We develop integrated annotations for the human genome using diverse data sources (e.g. sequence, ENCODE, Roadmap Epigenomics, GTEx) and apply these annotations to better analyze and interpret the association signals identified from numerous genome wide association studies. Our methods allow us to infer the most relevant tissue/cell types for a specific disease and the shared genetics across a set of diseases.

Leveraging annotation information and shared genetic basis across multiple diseases, we develop statistical methods to identify high risk individuals for better disease prevention.

We develop statistical methods to integrate different types of –omics data to infer perturbed pathways in cancer, identify drug targets from high-throughput screening data, and prioritize compound pairs that likely have synergistic effects. We also develop tools to identify biomarkers that are predictive patient treatment response.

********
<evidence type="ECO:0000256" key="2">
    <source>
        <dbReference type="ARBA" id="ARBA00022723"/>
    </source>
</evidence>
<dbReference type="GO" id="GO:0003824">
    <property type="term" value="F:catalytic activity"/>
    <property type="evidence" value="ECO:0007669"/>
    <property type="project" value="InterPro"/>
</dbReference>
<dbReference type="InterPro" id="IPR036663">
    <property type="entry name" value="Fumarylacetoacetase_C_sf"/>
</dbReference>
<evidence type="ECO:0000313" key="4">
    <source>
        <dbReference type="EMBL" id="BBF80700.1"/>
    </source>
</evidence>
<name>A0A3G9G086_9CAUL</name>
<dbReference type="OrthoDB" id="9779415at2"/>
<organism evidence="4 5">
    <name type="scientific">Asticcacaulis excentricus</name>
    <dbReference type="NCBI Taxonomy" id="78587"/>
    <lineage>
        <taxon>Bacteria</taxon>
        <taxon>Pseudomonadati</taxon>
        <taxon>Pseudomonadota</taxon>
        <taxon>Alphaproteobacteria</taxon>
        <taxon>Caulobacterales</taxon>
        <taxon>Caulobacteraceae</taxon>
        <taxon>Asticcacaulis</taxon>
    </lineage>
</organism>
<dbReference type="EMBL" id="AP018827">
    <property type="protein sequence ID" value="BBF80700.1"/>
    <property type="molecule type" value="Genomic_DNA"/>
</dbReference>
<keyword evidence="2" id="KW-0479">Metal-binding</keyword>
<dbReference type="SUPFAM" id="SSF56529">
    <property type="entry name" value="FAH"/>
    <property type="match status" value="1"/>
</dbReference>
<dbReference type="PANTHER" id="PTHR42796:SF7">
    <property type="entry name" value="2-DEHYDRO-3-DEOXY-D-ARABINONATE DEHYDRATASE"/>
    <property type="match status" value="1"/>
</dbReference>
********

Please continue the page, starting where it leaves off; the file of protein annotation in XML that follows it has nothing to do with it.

In collaboration with Dr. Nenad Sestan at Yale, we develop statistical methods to probe the spatial-temporal expression patterns during human brain development, and use these inferred patterns to better identify genes for neurodegenerative and psychiatric disorders.

We have recently started to develop methods to capitalize on the longitudinal information in the rich medical records and –omics data to better predict patients disease progression and select more effective treatment.

We have long standing interest to infer biological networks from –omics data and integrate the inferred network information for disease mechanism and treatment studies. Our publications cover theoretical and methodological aspects of network reconstructions, and their applications to disease mechanism studies.

We develop statistical methods to address the unique challenges of single cell –omics data, including gene drop out, normalization, clustering, and joint analysis with bulk sequencing data.

We develop statistical methods to analyze microarray gene expression and genotyping data, next generation sequence data (including whole genome sequencing, whole exome sequencing, RNA-seq, ChIP-seq, and CLIP-seq), metagenomics data, proteomics data, and others.

In collaboration with Dr. Tommy Cheng at Yale, we develop systems biology tools to understand how herbal medicine may mediate the treatment effects of standard therapies.